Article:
Sorry "normal people," you can't have this Ferrari.
Someone at Ferrari must have been pretty mad when a of the new 488 GTO made its way onto the internet. We also got to see bits and pieces of the presentation about this car. We know that this will be the most powerful V8 Ferrari model of all time with a rumored 700 hp output. The GTO will also be lighter and more aerodynamically efficient. Clearly, this will be one of the fastest Ferrari models ever around a track, but we don't think that any of these things are on the top of the minds of Ferrari customers.
The only question that we'd be asking if we were a Ferrari customer is "can I buy one?" Ferrari has become one of the only automakers in the world that actually tells its customers whether they are "allowed" to hand over a check for the newest special edition model. Specialty models like the 458 Speciale and this new 488 GTO are instantly worth more than what their owners have to pay for them, so Ferrari wants to make sure that its most loyal customers reap the rewards. Ferrari usually has some hidden criteria for how it decides to allocated cars. Thanks to a on , we now know what those allocation requirements are for the 488 GTO.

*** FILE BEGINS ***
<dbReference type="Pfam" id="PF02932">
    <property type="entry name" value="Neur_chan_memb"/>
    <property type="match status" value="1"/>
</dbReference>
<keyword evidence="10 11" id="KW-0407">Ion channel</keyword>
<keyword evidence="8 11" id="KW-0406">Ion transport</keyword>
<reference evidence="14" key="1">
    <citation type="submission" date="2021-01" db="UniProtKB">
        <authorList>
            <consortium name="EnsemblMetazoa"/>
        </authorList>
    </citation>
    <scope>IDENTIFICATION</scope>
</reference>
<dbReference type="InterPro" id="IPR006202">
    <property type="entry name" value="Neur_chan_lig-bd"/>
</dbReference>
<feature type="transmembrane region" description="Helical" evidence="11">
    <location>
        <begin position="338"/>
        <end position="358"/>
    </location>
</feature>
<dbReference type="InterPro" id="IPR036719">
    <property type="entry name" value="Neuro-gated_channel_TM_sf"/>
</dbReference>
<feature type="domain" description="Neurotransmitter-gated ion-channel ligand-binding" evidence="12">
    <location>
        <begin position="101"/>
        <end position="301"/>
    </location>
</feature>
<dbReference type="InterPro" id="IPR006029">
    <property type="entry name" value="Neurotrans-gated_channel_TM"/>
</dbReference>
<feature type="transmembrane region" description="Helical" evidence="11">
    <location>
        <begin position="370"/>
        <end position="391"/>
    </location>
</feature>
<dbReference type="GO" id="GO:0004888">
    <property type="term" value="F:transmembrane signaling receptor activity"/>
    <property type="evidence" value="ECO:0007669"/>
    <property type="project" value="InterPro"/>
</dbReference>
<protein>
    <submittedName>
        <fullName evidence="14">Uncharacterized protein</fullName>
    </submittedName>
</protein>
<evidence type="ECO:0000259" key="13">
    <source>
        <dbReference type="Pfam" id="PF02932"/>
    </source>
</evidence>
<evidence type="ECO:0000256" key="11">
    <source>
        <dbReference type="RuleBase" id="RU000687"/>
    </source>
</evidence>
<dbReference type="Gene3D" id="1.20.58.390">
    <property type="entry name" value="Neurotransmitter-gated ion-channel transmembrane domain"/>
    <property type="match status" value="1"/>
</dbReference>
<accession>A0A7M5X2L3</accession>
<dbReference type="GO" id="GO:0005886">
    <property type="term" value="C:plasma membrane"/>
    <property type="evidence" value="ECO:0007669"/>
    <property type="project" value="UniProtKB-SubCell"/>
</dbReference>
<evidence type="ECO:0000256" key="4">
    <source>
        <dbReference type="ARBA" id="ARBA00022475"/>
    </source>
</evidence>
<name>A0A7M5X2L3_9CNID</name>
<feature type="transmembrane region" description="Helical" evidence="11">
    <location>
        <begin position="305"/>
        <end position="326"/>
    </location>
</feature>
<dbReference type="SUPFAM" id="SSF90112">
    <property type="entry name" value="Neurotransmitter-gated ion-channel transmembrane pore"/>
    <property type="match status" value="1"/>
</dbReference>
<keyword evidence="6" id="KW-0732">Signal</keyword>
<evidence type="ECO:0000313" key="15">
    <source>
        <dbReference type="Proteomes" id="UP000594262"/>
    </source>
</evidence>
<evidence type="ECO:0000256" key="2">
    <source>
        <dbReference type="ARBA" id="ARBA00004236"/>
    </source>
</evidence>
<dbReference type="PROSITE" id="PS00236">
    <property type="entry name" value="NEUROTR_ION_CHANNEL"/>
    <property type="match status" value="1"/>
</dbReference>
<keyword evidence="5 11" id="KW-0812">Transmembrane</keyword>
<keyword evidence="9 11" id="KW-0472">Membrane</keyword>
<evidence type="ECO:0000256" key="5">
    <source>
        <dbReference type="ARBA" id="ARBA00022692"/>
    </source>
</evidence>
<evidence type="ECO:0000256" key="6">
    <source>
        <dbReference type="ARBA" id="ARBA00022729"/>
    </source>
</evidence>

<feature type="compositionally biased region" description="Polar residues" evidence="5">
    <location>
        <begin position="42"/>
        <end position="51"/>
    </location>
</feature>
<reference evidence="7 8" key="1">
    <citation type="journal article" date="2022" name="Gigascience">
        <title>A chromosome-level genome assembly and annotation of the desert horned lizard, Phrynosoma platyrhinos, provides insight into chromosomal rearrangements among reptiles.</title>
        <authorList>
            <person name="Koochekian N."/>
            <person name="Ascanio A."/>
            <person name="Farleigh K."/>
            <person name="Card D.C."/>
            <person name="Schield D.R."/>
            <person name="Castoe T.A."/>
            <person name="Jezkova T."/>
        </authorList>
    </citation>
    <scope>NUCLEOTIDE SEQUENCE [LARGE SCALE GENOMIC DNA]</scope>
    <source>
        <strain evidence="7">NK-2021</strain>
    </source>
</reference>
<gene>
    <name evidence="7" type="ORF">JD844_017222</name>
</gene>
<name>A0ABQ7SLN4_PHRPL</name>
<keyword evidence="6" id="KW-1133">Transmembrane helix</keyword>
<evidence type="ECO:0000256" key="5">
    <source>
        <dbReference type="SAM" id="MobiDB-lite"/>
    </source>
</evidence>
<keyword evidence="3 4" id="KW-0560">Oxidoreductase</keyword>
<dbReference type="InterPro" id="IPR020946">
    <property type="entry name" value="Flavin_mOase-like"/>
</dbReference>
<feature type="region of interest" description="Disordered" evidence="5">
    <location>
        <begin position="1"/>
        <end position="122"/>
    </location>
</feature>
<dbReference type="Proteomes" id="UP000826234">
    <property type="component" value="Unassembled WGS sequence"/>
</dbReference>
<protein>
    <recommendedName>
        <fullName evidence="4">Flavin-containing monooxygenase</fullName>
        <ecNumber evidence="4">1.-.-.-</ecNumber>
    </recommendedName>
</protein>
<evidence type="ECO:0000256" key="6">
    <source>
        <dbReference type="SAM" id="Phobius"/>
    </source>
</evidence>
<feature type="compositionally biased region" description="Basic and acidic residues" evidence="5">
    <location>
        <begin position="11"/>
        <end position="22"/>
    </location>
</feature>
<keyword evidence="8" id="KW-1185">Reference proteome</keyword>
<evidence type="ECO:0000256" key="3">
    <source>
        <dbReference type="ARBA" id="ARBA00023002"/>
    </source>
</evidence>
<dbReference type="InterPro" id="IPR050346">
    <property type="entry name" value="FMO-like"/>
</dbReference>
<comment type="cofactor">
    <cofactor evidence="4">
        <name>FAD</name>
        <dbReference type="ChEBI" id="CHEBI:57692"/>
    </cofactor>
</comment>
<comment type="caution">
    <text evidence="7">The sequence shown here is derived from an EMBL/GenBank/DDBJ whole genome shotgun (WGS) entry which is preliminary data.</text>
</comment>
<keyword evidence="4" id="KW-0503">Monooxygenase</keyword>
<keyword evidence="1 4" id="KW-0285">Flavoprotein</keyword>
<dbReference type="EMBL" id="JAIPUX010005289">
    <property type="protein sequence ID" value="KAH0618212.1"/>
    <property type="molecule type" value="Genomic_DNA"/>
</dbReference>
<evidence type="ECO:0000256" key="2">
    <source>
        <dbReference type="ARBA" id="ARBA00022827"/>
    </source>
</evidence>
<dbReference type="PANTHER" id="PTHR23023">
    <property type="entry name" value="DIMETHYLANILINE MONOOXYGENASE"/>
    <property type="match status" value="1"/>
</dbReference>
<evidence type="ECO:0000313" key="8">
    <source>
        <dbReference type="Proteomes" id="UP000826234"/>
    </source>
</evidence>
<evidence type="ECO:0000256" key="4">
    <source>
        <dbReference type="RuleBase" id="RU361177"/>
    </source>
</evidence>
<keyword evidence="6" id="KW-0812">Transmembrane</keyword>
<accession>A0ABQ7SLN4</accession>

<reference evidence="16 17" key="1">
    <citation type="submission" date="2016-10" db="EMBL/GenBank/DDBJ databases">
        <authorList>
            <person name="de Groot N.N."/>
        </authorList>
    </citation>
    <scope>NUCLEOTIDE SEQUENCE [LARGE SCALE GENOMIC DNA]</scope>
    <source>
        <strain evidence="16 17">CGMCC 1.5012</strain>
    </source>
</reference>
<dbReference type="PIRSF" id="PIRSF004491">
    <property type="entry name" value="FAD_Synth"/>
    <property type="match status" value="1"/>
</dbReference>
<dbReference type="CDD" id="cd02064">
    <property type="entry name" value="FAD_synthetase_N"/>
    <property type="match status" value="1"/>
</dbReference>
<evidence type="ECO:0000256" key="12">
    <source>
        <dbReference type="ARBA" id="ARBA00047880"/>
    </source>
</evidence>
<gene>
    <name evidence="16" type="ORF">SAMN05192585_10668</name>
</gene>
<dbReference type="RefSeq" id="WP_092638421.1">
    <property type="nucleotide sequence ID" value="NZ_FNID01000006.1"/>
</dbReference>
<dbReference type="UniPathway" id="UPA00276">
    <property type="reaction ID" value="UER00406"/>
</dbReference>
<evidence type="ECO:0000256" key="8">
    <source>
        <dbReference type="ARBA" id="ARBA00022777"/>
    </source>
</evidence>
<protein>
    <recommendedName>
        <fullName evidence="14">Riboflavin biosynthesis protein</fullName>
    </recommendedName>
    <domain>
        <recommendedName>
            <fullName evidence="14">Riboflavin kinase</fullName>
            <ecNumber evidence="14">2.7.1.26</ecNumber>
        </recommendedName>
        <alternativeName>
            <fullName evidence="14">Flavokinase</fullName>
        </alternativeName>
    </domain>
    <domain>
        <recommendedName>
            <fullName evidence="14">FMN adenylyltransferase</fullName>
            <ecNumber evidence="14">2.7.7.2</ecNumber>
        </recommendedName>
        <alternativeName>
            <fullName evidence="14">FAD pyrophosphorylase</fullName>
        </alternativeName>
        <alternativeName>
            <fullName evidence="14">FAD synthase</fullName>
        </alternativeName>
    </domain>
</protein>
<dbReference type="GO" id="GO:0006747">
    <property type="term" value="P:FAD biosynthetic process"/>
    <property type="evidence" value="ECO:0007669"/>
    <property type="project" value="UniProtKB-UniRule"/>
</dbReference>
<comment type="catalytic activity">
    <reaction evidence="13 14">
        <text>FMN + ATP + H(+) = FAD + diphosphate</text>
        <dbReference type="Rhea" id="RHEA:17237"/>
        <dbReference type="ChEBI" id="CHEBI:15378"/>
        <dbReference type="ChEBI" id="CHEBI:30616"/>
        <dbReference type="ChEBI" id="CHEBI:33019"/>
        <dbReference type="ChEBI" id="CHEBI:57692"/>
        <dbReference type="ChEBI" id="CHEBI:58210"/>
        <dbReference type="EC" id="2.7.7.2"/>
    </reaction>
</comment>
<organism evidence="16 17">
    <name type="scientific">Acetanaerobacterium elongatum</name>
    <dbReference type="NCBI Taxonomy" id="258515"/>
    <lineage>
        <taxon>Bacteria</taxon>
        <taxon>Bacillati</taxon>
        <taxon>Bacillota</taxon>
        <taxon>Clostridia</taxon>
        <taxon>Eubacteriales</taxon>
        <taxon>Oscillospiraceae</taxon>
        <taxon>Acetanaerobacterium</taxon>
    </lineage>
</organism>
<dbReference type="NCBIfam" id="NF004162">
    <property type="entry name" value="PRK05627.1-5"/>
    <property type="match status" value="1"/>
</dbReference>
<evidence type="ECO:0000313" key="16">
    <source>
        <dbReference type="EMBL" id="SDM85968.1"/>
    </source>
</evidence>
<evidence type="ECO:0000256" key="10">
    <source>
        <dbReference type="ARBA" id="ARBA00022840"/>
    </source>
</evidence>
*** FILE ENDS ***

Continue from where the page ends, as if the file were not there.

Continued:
The list includes four criteria that potential owners must meet if they want to buy the new GTO. The first criteria states that the customer must own a 488 GTB and one or more V8 sports car (we assume it means Ferrari models). The second criteria is for anyone who owns a Ferrari racing car such as an FXX. These are typically extremely wealthy customers who are valuable to the brand. The third criteria is for important customers that Ferrari will likely choose with its own discretion. Finally, the four criteria defines someone who owns of the special Ferrari models like the F40 or Enzo. If you own one of these cars, you'll certainly be "allowed" to make money on (we mean buy) the 488 GTO.
This may be the most track focused, hardcore V8 Ferrari model of all time, but seeing as almost no one will be allowed to buy one, prices will soar and most examples will never see a race track. Forget 488 GTO, it should have been called the Ferrari Bitcoin.